365 companies, investors throw weight behind EPA’s Clean Power PlanBy Michael Walsh11 hours ago Hundreds of companies and investors sent a letter to 29 governors in the U.S. on Friday to show their support for the Clean Power Plan to slash carbon emissions in the electricity sector.Related Stories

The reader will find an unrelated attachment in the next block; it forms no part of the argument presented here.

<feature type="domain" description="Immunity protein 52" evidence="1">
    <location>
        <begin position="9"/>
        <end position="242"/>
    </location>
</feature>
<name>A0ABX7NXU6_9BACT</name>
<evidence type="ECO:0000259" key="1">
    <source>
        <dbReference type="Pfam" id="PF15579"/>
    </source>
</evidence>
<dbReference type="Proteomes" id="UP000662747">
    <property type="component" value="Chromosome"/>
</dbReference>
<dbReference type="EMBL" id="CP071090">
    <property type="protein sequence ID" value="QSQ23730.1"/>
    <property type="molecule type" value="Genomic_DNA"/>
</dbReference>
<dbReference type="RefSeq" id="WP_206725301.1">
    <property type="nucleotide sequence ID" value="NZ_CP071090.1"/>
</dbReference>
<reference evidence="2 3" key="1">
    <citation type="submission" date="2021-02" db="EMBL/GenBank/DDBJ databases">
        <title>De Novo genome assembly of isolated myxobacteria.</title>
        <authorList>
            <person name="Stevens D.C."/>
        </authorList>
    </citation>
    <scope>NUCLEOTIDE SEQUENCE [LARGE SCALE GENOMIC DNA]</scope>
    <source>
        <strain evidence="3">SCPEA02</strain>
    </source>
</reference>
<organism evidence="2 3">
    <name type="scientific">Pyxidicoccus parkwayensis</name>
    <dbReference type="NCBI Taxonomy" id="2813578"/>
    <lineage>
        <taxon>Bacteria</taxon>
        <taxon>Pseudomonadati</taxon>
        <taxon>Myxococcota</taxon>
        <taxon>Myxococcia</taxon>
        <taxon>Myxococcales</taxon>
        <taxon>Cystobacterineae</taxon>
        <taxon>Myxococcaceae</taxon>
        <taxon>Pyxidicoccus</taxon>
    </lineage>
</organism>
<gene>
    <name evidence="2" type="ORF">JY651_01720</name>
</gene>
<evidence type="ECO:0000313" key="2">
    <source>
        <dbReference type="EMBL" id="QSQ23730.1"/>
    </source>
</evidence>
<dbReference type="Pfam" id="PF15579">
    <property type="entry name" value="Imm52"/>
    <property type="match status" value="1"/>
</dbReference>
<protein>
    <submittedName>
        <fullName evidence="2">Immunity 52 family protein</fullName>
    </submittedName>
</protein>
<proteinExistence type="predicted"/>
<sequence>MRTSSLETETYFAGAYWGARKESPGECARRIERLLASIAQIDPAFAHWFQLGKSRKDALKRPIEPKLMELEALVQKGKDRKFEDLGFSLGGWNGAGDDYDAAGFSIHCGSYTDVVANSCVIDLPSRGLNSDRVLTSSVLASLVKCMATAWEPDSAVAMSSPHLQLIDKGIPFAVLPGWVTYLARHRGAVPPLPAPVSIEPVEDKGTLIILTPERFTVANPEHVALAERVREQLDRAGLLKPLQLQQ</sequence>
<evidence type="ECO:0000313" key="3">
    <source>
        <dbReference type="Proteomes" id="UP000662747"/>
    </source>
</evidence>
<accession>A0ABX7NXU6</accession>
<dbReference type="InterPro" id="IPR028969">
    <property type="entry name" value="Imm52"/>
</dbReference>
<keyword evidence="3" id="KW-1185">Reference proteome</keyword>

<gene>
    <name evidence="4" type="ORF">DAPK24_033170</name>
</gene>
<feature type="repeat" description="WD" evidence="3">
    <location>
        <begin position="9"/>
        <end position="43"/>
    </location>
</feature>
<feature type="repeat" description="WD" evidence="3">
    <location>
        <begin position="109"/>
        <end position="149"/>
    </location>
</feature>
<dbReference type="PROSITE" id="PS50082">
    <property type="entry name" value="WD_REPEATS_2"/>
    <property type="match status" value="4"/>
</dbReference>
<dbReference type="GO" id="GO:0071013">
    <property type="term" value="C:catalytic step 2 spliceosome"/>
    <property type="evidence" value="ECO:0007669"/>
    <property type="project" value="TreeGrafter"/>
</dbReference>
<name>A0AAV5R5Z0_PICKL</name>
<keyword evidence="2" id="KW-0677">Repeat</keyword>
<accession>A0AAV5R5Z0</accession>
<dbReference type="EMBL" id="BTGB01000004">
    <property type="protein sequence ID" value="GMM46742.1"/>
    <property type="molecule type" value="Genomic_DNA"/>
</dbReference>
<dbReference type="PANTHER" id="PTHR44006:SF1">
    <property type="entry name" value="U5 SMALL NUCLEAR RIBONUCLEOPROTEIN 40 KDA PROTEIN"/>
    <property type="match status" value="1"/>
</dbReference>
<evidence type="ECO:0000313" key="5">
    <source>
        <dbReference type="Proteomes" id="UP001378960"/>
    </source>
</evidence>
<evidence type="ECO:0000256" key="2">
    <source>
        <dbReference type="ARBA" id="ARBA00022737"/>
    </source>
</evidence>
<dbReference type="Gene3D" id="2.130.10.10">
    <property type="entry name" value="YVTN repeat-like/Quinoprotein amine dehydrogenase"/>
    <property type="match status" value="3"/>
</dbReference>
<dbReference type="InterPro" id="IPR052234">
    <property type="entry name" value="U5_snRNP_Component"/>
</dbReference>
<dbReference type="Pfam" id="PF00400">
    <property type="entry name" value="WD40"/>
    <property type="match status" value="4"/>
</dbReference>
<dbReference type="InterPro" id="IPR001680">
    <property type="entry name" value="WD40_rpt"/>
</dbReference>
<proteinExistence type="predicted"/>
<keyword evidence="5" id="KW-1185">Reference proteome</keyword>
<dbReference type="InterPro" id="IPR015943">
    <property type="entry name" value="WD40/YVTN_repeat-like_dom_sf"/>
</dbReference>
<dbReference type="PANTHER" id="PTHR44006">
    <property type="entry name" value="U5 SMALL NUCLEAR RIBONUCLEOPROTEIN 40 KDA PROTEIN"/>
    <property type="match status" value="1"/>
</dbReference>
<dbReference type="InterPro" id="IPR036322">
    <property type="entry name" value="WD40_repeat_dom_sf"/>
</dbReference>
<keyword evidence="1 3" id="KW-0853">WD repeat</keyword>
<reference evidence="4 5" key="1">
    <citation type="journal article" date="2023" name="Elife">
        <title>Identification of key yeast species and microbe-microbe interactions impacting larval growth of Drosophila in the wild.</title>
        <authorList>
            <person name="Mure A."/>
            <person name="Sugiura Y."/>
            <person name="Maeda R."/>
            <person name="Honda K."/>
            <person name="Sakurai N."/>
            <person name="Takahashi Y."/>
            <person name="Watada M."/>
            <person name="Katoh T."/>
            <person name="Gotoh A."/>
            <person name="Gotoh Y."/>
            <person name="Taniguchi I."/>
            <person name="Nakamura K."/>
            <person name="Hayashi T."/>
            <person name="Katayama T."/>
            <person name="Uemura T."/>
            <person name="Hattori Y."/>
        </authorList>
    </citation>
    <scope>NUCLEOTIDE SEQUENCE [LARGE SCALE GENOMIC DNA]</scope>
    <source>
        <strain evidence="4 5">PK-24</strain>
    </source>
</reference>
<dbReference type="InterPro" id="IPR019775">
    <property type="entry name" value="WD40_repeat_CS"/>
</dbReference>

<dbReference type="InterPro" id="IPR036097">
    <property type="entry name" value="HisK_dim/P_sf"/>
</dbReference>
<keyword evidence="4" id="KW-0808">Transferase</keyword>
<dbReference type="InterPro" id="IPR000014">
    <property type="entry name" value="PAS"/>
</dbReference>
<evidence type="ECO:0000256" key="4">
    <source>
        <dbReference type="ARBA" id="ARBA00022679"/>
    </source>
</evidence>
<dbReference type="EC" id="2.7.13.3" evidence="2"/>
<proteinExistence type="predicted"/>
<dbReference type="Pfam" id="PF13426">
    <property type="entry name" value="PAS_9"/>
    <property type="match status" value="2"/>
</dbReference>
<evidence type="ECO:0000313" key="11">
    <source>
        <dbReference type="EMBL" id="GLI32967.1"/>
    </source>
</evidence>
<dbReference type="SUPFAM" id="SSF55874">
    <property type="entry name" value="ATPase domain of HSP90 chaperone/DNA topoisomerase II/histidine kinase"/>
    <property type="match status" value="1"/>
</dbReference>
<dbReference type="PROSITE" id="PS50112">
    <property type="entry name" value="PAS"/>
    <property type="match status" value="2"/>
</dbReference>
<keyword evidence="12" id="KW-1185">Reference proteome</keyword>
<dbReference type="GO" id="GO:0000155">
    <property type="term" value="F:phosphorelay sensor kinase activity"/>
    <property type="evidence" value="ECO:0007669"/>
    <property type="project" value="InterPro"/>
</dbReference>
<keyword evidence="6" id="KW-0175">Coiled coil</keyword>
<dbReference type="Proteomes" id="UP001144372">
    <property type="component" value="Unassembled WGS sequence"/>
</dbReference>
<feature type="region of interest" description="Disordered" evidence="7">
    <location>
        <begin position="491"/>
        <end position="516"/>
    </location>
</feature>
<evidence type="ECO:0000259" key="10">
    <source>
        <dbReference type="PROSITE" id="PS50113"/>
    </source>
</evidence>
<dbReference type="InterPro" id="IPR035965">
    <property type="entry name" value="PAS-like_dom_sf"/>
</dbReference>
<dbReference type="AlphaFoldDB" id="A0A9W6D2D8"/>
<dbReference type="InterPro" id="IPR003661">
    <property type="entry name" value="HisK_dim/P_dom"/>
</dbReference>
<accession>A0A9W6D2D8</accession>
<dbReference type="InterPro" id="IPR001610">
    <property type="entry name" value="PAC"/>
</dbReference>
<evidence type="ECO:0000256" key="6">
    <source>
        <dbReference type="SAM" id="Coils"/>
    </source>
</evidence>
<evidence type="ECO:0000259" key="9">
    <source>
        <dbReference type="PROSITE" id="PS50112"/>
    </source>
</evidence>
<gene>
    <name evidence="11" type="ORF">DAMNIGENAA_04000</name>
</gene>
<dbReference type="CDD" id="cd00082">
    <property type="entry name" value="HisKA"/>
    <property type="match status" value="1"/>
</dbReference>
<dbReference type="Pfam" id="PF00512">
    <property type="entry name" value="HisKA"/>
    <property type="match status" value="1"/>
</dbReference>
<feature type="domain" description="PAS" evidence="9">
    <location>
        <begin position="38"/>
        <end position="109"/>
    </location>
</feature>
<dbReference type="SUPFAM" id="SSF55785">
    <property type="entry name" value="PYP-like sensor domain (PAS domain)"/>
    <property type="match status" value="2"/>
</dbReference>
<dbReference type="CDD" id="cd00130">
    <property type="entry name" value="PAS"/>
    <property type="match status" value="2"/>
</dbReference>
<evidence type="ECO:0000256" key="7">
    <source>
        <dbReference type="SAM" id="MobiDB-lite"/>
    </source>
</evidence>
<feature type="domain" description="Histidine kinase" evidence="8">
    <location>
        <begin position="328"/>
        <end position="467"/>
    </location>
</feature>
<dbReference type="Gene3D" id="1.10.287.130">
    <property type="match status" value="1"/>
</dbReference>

The Environmental Protection Agency’s plan establishes pollution standards for existing power plants, for the first time limiting the amount of carbon dioxide they can pump into the air.General Mills, Nestle, Staples, Adidas and Mars were among the 365 businesses and investors — which ranged from small companies to industry giants — to sign the letter organized by Ceres, a Boston-based sustainability nonprofit.“Our support is firmly grounded in economic reality. Clean-energy solutions are cost effective and innovative ways to drive investment and reduce greenhouse gas emissions,” the letter reads in part.Mindy Lubber, the president of Ceres and a founding board member of the organization, said the businesses signed the letter to dispel the myth that any sort of regulation would be bad for the economy.“It’s not the case. They don’t see it that way. They were quite interested in the EPA rules, and for good reason. They are about making a better economy,” she said in an interview with Yahoo News.A windmill farm is seen in front of smoke from the Lake Fire in the San Bernardino National Forest, …The EPA developed these standards under theClean Air Act of 1973, which requires the agency to regulate the emission of pollutants. It was passed to protect human health and the environment from air pollution.The Union of Concerned Scientists said power plants account for nearly 40 percent of the nation’s CO2 emissions.Lubber said climate change is already adversely affecting not only public health but also the economy. Billions of dollars have been lost in the real estate and insurance sectors alone, she said.“We’re seeing agriculture companies all but shut down a quarter of their farms because of climate-related changes,” Lubber added.She pointed to the Clean Air Act and the Clean Water Act as examples of reasonable legislation to set a level playing field for businesses and protect them from environmental harm.Employees of a solar farm company take notes between panels at the farm in Nakorn Ratchasima provinc …Ceres described the letter as “an unprecedented show of business support for tackling climate change.”The EPA first proposed the Clean Power Plan, a central component to President Obama’s climate change strategy, on June 2, 2014.“Right now there are no national limits to the amount of carbon pollution that existing plants can pump into the air we breathe, none,” Obama said just days earlier, on May 31, 2014. “We limit the amount of toxic chemicals like mercury, sulfur and arsenic that power plants put in our air and water, but they can dump unlimited amounts of carbon pollution into the air. It’s not smart, it’s not safe and it doesn’t make sense.”The EPA estimates that the plan would reduce emissions from the electricity sector to 30 percent below 2005 levels by 2030.It sets state-by-state targets for reducing carbon emissions with flexible outlines for how they could be achieved, such as investment in renewable energy. But states will ultimately be responsible for drafting their plans for reaching the targets laid out by the EPA.Employees of a solar farm company take notes between panels at the farm in Nakorn Ratchasima provinc …The Energy Information Administration, a nonpartisan branch of the U.S. government,released an economic analysis of the Clean Power Plan offering a range of approaches for state compliance.It found that wind energy development makes for perhaps the most cost-effective option for reducing carbon emissions and reaching those targets for nearly all of the regions.The American Wind Energy Association (AWEA), the industry’s trade association, says wind played a dominant role in the analysis because the price of installing windmills has been declining steadily and windmills are essentially pollution-free.“In their base case for what would be considered their best guess, they found that wind was responsible for almost 50 percent of the most economic compliance with the Clean Power Plan,” Tom Vinson, vice president of federal regulatory affairs at the AWEA, said in an interview with Yahoo News. “One of the reason wind does so well in these economic analyses is that it is so affordable now, with costs coming down nearly 60 percent over the last five years and the ability to lock in a price today for the next 20 years or longer.”The Solar Energy Industries Association, a trade group for the solar industry, similarly says solar can help states transition off of fossil-fuel-dominant energy portfolios.The plan has come under fire by the oil and gas industries and some energy-producing states.Sen. Mitch McConnell, R-Ky., has called for open defiance of the plan, which he called Obama’s “attack on the middle class.”“Think twice before submitting a state plan — which could lock you in to federal enforcement and expose you to lawsuits — when the administration is standing on shaky legal ground and when, without your support, it won’t be able to demonstrate the capacity to carry out such political extremism,” he wrote in an op-ed for the Lexington Herald-Leader.McConnell said the regulations would shrink the economy of his home state by close to $2 billion and destroy countless jobs.Many expect the start date to be delayed by two years, from 2020 to 2022, in the final plan to give reluctant states more time to comply.